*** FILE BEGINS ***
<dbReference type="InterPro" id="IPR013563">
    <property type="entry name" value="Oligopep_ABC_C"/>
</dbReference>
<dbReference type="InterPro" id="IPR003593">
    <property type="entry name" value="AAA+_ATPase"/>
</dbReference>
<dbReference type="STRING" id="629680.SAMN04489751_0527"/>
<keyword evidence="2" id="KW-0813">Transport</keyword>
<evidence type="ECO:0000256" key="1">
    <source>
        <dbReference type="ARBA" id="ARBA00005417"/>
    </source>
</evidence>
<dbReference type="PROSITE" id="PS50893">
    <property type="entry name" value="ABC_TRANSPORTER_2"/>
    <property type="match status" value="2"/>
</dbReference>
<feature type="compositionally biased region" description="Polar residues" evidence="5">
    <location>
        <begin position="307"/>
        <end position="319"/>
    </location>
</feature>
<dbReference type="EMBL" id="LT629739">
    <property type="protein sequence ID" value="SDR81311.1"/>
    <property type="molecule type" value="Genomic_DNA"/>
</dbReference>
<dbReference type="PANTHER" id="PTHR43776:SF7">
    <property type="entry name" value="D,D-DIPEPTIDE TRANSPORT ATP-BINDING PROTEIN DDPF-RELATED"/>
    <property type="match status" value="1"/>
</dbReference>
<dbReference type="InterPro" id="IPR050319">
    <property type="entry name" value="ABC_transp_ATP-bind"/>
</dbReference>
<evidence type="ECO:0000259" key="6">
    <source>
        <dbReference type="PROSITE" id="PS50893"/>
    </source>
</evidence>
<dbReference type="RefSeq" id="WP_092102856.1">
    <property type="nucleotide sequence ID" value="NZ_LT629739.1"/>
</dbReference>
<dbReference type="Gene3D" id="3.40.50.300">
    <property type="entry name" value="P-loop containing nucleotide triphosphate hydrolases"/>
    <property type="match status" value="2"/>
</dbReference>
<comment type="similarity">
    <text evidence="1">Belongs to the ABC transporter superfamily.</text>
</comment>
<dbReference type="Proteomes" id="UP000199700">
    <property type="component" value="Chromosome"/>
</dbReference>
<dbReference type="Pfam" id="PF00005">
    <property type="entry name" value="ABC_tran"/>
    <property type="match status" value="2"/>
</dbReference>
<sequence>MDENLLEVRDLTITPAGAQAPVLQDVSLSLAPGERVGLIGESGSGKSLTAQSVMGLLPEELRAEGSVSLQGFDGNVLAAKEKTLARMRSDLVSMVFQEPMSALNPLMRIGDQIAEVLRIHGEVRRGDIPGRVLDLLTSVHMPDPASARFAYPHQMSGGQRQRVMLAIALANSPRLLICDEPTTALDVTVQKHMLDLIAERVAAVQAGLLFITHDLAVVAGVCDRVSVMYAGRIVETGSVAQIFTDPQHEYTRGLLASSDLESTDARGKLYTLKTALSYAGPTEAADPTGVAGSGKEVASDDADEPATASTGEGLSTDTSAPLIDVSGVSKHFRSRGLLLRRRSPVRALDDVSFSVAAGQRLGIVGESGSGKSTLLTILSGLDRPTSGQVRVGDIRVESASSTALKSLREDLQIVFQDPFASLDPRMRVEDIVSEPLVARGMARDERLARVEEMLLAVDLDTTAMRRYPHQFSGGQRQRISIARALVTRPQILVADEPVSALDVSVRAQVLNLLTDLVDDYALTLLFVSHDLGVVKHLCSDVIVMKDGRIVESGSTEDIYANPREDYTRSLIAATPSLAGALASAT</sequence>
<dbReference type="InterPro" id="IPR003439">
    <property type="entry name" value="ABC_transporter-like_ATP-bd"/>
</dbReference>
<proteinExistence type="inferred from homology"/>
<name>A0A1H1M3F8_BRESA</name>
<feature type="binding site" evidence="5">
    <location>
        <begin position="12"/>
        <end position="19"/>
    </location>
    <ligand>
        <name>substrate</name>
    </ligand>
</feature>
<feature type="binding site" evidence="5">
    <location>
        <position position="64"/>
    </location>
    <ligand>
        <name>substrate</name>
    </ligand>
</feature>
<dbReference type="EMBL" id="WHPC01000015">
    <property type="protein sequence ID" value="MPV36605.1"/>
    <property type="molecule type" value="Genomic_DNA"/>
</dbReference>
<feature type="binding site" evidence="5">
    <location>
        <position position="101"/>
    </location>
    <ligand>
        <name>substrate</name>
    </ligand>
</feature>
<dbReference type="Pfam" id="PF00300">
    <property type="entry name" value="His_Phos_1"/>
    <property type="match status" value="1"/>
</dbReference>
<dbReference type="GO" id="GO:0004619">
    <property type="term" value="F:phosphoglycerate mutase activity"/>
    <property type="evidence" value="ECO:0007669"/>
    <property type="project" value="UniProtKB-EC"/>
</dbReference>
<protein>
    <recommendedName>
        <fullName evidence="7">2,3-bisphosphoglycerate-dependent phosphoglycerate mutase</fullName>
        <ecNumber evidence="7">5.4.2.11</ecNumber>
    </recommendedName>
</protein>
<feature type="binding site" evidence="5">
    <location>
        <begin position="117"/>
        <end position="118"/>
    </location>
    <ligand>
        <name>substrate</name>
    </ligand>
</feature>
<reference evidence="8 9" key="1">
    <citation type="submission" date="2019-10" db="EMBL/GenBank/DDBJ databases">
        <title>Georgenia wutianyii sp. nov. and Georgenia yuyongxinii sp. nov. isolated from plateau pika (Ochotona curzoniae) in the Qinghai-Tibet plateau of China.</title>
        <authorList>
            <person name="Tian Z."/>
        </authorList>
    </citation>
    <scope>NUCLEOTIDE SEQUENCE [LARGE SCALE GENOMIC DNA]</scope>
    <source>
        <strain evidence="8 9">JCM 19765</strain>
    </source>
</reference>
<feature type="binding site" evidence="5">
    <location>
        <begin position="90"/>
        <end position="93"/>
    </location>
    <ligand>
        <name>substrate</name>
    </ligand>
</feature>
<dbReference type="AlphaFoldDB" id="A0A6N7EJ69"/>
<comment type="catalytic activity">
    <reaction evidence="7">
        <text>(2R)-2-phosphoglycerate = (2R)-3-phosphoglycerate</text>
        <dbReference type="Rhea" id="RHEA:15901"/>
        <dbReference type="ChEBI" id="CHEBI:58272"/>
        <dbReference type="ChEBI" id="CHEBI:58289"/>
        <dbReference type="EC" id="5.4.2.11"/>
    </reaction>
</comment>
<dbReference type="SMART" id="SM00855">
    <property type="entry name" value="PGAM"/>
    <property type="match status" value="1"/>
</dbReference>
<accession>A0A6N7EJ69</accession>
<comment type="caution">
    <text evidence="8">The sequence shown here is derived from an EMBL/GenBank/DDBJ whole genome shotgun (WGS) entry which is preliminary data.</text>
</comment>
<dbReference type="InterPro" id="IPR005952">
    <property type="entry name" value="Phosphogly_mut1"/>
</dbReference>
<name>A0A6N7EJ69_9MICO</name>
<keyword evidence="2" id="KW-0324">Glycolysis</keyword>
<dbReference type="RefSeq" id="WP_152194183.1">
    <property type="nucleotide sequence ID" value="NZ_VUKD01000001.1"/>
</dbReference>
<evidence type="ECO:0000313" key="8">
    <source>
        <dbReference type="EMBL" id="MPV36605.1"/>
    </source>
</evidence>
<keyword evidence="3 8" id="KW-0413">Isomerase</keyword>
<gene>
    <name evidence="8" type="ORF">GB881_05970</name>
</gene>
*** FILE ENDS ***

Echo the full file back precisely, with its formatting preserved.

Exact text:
<dbReference type="InterPro" id="IPR013563">
    <property type="entry name" value="Oligopep_ABC_C"/>
</dbReference>
<dbReference type="InterPro" id="IPR003593">
    <property type="entry name" value="AAA+_ATPase"/>
</dbReference>
<dbReference type="STRING" id="629680.SAMN04489751_0527"/>
<keyword evidence="2" id="KW-0813">Transport</keyword>
<evidence type="ECO:0000256" key="1">
    <source>
        <dbReference type="ARBA" id="ARBA00005417"/>
    </source>
</evidence>
<dbReference type="PROSITE" id="PS50893">
    <property type="entry name" value="ABC_TRANSPORTER_2"/>
    <property type="match status" value="2"/>
</dbReference>
<feature type="compositionally biased region" description="Polar residues" evidence="5">
    <location>
        <begin position="307"/>
        <end position="319"/>
    </location>
</feature>
<dbReference type="EMBL" id="LT629739">
    <property type="protein sequence ID" value="SDR81311.1"/>
    <property type="molecule type" value="Genomic_DNA"/>
</dbReference>
<dbReference type="PANTHER" id="PTHR43776:SF7">
    <property type="entry name" value="D,D-DIPEPTIDE TRANSPORT ATP-BINDING PROTEIN DDPF-RELATED"/>
    <property type="match status" value="1"/>
</dbReference>
<dbReference type="InterPro" id="IPR050319">
    <property type="entry name" value="ABC_transp_ATP-bind"/>
</dbReference>
<evidence type="ECO:0000259" key="6">
    <source>
        <dbReference type="PROSITE" id="PS50893"/>
    </source>
</evidence>
<dbReference type="RefSeq" id="WP_092102856.1">
    <property type="nucleotide sequence ID" value="NZ_LT629739.1"/>
</dbReference>
<dbReference type="Gene3D" id="3.40.50.300">
    <property type="entry name" value="P-loop containing nucleotide triphosphate hydrolases"/>
    <property type="match status" value="2"/>
</dbReference>
<comment type="similarity">
    <text evidence="1">Belongs to the ABC transporter superfamily.</text>
</comment>
<dbReference type="Proteomes" id="UP000199700">
    <property type="component" value="Chromosome"/>
</dbReference>
<dbReference type="Pfam" id="PF00005">
    <property type="entry name" value="ABC_tran"/>
    <property type="match status" value="2"/>
</dbReference>
<sequence>MDENLLEVRDLTITPAGAQAPVLQDVSLSLAPGERVGLIGESGSGKSLTAQSVMGLLPEELRAEGSVSLQGFDGNVLAAKEKTLARMRSDLVSMVFQEPMSALNPLMRIGDQIAEVLRIHGEVRRGDIPGRVLDLLTSVHMPDPASARFAYPHQMSGGQRQRVMLAIALANSPRLLICDEPTTALDVTVQKHMLDLIAERVAAVQAGLLFITHDLAVVAGVCDRVSVMYAGRIVETGSVAQIFTDPQHEYTRGLLASSDLESTDARGKLYTLKTALSYAGPTEAADPTGVAGSGKEVASDDADEPATASTGEGLSTDTSAPLIDVSGVSKHFRSRGLLLRRRSPVRALDDVSFSVAAGQRLGIVGESGSGKSTLLTILSGLDRPTSGQVRVGDIRVESASSTALKSLREDLQIVFQDPFASLDPRMRVEDIVSEPLVARGMARDERLARVEEMLLAVDLDTTAMRRYPHQFSGGQRQRISIARALVTRPQILVADEPVSALDVSVRAQVLNLLTDLVDDYALTLLFVSHDLGVVKHLCSDVIVMKDGRIVESGSTEDIYANPREDYTRSLIAATPSLAGALASAT</sequence>
<dbReference type="InterPro" id="IPR003439">
    <property type="entry name" value="ABC_transporter-like_ATP-bd"/>
</dbReference>
<proteinExistence type="inferred from homology"/>
<name>A0A1H1M3F8_BRESA</name>
<feature type="binding site" evidence="5">
    <location>
        <begin position="12"/>
        <end position="19"/>
    </location>
    <ligand>
        <name>substrate</name>
    </ligand>
</feature>
<feature type="binding site" evidence="5">
    <location>
        <position position="64"/>
    </location>
    <ligand>
        <name>substrate</name>
    </ligand>
</feature>
<dbReference type="EMBL" id="WHPC01000015">
    <property type="protein sequence ID" value="MPV36605.1"/>
    <property type="molecule type" value="Genomic_DNA"/>
</dbReference>
<feature type="binding site" evidence="5">
    <location>
        <position position="101"/>
    </location>
    <ligand>
        <name>substrate</name>
    </ligand>
</feature>
<dbReference type="Pfam" id="PF00300">
    <property type="entry name" value="His_Phos_1"/>
    <property type="match status" value="1"/>
</dbReference>
<dbReference type="GO" id="GO:0004619">
    <property type="term" value="F:phosphoglycerate mutase activity"/>
    <property type="evidence" value="ECO:0007669"/>
    <property type="project" value="UniProtKB-EC"/>
</dbReference>
<protein>
    <recommendedName>
        <fullName evidence="7">2,3-bisphosphoglycerate-dependent phosphoglycerate mutase</fullName>
        <ecNumber evidence="7">5.4.2.11</ecNumber>
    </recommendedName>
</protein>
<feature type="binding site" evidence="5">
    <location>
        <begin position="117"/>
        <end position="118"/>
    </location>
    <ligand>
        <name>substrate</name>
    </ligand>
</feature>
<reference evidence="8 9" key="1">
    <citation type="submission" date="2019-10" db="EMBL/GenBank/DDBJ databases">
        <title>Georgenia wutianyii sp. nov. and Georgenia yuyongxinii sp. nov. isolated from plateau pika (Ochotona curzoniae) in the Qinghai-Tibet plateau of China.</title>
        <authorList>
            <person name="Tian Z."/>
        </authorList>
    </citation>
    <scope>NUCLEOTIDE SEQUENCE [LARGE SCALE GENOMIC DNA]</scope>
    <source>
        <strain evidence="8 9">JCM 19765</strain>
    </source>
</reference>
<feature type="binding site" evidence="5">
    <location>
        <begin position="90"/>
        <end position="93"/>
    </location>
    <ligand>
        <name>substrate</name>
    </ligand>
</feature>
<dbReference type="AlphaFoldDB" id="A0A6N7EJ69"/>
<comment type="catalytic activity">
    <reaction evidence="7">
        <text>(2R)-2-phosphoglycerate = (2R)-3-phosphoglycerate</text>
        <dbReference type="Rhea" id="RHEA:15901"/>
        <dbReference type="ChEBI" id="CHEBI:58272"/>
        <dbReference type="ChEBI" id="CHEBI:58289"/>
        <dbReference type="EC" id="5.4.2.11"/>
    </reaction>
</comment>
<dbReference type="SMART" id="SM00855">
    <property type="entry name" value="PGAM"/>
    <property type="match status" value="1"/>
</dbReference>
<accession>A0A6N7EJ69</accession>
<comment type="caution">
    <text evidence="8">The sequence shown here is derived from an EMBL/GenBank/DDBJ whole genome shotgun (WGS) entry which is preliminary data.</text>
</comment>
<dbReference type="InterPro" id="IPR005952">
    <property type="entry name" value="Phosphogly_mut1"/>
</dbReference>
<name>A0A6N7EJ69_9MICO</name>
<keyword evidence="2" id="KW-0324">Glycolysis</keyword>
<dbReference type="RefSeq" id="WP_152194183.1">
    <property type="nucleotide sequence ID" value="NZ_VUKD01000001.1"/>
</dbReference>
<evidence type="ECO:0000313" key="8">
    <source>
        <dbReference type="EMBL" id="MPV36605.1"/>
    </source>
</evidence>
<keyword evidence="3 8" id="KW-0413">Isomerase</keyword>
<gene>
    <name evidence="8" type="ORF">GB881_05970</name>
</gene>